'As the gun-fire died away I saw an infantryman climb onto the parapet into No Man's Land, beckoning others to follow. As he did so he kicked off a football; a good kick, the ball rose and travelled well towards the German line. That seemed to be the signal to advance.' (Pte L.S. Price, 8th Royal Sussex) 

 
They dribbled their four footballs for a mile and a quarter right into the German trenches. As Sir Arthur Conan Doyle later reported in The British Campaign in France and Flanders, 1916:

‘No sooner had the troops come out from cover than they were met by a staggering fire which held them up in the Breslau Trench. The supports had soon to be pushed up to thicken the ranks of the East Surreys - a battalion which, with the ineradicable sporting instinct and light-heartedness of the Londoner, had dribbled footballs, one for each platoon across No Man's Land and shot their goal in the front-line trench.’

After the battle roll calls were held. 700 names were called. Less than a 100 answered – some of them winners of the football competition; they didn’t receive their prize – for Captain Nevill, too, had been killed.

Just before the battle, in one of his last letters to his wife,  (June 28) Captain Nevill wrote:
‘As I write the shells are fairly haring over; you know one gets just sort of bemused after a few million, still it'll be a great experience to tell one's children about.’

He never did tell his children but he did become a national hero and the subject of a tub-thumping poem.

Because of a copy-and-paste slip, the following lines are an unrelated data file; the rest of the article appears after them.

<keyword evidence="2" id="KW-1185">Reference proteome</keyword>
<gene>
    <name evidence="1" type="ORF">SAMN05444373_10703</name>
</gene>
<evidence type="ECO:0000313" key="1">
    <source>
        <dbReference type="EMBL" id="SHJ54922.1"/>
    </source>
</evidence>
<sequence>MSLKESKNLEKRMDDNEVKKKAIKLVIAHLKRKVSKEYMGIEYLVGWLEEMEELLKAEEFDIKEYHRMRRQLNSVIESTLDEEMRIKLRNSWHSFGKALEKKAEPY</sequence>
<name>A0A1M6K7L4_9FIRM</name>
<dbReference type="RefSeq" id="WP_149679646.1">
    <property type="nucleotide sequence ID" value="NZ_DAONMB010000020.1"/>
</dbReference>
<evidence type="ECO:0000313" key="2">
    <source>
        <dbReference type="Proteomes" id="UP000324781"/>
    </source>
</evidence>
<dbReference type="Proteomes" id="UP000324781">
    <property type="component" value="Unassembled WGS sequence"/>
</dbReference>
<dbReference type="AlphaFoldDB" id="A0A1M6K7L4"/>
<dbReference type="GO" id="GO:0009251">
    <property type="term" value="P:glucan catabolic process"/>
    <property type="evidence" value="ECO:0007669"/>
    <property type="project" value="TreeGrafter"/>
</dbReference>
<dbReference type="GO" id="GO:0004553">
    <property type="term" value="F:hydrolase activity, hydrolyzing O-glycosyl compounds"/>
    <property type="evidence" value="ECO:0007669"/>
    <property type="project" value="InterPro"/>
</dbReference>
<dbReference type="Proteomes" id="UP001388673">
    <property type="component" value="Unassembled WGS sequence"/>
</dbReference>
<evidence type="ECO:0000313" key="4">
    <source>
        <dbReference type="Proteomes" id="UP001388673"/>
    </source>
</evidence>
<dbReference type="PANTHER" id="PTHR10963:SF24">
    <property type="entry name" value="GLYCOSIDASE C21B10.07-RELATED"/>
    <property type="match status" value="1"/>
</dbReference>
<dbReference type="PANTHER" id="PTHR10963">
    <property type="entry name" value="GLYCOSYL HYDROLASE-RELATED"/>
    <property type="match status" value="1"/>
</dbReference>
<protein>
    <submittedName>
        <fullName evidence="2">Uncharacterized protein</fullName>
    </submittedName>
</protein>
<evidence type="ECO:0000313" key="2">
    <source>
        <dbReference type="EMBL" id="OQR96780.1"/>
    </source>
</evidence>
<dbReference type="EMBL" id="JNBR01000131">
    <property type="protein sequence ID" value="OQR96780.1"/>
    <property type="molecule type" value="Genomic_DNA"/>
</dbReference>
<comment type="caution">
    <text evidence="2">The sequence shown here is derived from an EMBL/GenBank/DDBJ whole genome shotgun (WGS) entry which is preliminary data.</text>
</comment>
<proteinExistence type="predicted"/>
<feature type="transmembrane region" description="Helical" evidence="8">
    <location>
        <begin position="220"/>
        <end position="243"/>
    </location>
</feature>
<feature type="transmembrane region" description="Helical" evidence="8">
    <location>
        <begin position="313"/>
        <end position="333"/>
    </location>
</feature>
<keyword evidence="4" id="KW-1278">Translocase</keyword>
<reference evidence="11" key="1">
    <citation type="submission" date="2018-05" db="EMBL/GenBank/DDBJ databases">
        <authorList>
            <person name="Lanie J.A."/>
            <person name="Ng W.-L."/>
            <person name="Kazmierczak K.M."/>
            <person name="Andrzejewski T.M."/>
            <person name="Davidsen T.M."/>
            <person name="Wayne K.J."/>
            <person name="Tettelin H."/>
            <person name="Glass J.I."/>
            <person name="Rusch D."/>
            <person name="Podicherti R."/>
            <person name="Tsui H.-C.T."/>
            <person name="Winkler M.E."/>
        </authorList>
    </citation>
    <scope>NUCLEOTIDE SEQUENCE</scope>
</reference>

THE GAME
On through the hail of slaughter,
Where gallant comrades Fall,
Where blood is poured like water,
They drive the trickling ball.
The fear of death before them
Is but an empty name.
True to the land that bore them-
The SURREYS play the game.

On without check or falter,
They press towards the goal;
Who falls on Freedom's alter,
The Lord shall rest his soul.
But still they charge the living
Into that hell of flame;
Ungrudging in their giving,
Our soldiers play the game.

And now at last is ended
The task so well begun;
Though savagely defended,
The lines of death are won.
In this, their hour of glory,
A deathless place they claim,
In England's splendid story,
The men who played the game.



Post script.
If  I've sound over light-hearted here it’s because otherwise I’d cry. And for those tempted to think that this was a Pythonesque ‘one off,’ an exception, read this and consider. Unlike Captain Nevill, Frank Edwards of the London Irish survived.


 He died in 1964 and may have been aware of the Beatles - or even the Stones.

Thursday, 11 October 2012

Downfall Of An Egoist